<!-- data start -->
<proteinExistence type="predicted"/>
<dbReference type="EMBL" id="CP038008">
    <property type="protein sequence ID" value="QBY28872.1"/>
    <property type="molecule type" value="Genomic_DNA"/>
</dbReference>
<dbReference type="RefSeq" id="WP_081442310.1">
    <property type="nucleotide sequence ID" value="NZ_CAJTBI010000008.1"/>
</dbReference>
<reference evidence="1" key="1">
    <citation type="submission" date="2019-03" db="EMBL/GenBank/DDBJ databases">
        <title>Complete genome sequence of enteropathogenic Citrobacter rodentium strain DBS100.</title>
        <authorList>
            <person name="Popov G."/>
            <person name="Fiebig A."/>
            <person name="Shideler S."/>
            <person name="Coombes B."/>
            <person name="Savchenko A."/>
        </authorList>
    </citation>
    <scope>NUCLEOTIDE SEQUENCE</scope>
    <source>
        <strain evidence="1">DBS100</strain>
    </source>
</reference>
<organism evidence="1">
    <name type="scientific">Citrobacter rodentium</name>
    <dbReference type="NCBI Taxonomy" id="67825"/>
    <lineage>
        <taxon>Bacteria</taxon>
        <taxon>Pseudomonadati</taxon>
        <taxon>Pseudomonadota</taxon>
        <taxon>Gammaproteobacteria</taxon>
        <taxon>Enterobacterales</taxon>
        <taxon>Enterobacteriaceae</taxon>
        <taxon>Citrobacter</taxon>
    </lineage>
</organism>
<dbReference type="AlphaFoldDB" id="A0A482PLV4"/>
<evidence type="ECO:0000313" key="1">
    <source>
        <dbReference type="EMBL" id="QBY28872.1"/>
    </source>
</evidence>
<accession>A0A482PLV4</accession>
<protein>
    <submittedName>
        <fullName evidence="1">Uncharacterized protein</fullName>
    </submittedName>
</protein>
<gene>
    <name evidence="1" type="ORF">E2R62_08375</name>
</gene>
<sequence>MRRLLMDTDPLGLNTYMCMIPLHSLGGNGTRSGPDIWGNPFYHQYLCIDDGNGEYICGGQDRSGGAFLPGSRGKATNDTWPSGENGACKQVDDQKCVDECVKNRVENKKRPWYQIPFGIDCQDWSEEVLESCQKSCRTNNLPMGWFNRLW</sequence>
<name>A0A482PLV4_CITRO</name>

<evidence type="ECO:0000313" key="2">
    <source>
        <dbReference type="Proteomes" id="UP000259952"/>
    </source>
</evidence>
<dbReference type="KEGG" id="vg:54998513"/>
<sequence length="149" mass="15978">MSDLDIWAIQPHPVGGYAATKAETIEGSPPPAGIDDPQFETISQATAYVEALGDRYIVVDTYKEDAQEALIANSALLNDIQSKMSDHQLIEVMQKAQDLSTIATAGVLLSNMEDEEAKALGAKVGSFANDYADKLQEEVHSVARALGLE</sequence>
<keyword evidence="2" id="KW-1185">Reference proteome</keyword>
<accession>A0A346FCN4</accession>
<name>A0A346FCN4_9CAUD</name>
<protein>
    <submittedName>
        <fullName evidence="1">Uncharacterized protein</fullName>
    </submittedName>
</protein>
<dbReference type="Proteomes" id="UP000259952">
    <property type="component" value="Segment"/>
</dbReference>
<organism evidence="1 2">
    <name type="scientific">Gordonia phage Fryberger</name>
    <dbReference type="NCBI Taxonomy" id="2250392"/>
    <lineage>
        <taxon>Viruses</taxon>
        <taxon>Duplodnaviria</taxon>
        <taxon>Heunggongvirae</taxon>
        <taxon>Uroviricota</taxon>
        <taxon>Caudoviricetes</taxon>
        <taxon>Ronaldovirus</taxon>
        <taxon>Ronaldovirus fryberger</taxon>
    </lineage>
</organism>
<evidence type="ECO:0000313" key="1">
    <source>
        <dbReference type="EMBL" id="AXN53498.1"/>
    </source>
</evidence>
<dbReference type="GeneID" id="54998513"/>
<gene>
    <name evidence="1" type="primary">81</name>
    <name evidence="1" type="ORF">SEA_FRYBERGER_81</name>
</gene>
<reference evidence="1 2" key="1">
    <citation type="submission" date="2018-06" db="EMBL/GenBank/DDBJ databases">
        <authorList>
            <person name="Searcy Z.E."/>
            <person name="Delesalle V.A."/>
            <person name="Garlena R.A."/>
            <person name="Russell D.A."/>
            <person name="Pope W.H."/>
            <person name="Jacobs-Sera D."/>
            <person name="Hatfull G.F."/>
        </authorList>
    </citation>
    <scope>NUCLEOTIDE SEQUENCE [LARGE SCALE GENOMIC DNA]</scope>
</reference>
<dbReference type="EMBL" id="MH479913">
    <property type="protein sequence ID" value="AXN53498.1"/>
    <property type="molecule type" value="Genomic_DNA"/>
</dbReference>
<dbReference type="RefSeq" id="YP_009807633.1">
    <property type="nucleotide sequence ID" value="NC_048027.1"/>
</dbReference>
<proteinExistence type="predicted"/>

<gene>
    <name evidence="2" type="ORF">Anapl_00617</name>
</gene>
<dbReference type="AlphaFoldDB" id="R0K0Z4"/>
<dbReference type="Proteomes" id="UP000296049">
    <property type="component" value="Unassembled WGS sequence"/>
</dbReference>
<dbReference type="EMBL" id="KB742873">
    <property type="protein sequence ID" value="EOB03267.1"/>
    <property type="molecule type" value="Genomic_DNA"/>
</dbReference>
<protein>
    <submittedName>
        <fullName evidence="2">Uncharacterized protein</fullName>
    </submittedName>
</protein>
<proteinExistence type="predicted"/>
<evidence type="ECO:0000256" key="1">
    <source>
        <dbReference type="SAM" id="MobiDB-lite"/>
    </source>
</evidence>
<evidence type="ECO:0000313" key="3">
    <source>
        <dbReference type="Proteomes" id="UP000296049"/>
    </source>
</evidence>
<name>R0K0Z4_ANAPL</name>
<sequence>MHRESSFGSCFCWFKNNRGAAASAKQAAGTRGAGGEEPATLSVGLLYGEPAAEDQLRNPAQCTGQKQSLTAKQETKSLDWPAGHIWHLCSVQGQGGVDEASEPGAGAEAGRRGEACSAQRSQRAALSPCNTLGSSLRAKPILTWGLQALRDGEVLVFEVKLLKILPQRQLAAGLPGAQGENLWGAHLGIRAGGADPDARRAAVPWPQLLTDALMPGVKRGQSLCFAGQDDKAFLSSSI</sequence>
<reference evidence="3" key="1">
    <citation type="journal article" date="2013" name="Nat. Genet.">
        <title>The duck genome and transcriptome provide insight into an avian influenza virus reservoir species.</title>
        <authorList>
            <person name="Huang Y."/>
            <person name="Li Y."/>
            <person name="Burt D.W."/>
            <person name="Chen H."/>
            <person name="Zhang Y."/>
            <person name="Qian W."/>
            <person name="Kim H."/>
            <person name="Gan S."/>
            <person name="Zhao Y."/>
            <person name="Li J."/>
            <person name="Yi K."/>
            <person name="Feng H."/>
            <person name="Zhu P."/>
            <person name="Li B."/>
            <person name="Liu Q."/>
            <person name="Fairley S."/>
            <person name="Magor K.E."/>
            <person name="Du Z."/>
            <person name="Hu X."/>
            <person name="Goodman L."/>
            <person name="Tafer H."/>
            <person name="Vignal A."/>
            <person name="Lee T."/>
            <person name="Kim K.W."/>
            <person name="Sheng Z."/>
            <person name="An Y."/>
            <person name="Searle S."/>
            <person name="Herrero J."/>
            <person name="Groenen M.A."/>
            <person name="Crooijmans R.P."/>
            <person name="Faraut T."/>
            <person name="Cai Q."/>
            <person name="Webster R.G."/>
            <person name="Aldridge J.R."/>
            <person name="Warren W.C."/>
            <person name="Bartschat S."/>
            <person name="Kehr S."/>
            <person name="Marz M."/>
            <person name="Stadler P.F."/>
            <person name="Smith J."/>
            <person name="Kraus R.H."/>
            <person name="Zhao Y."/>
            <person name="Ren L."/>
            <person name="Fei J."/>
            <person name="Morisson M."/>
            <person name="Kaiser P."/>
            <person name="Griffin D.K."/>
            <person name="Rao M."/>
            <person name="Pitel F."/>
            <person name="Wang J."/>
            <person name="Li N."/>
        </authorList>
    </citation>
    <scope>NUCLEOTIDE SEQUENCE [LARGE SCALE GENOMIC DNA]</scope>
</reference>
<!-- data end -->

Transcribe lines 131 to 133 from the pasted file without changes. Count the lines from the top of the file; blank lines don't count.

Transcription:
        <fullName evidence="2">Uncharacterized protein</fullName>
    </submittedName>
</protein>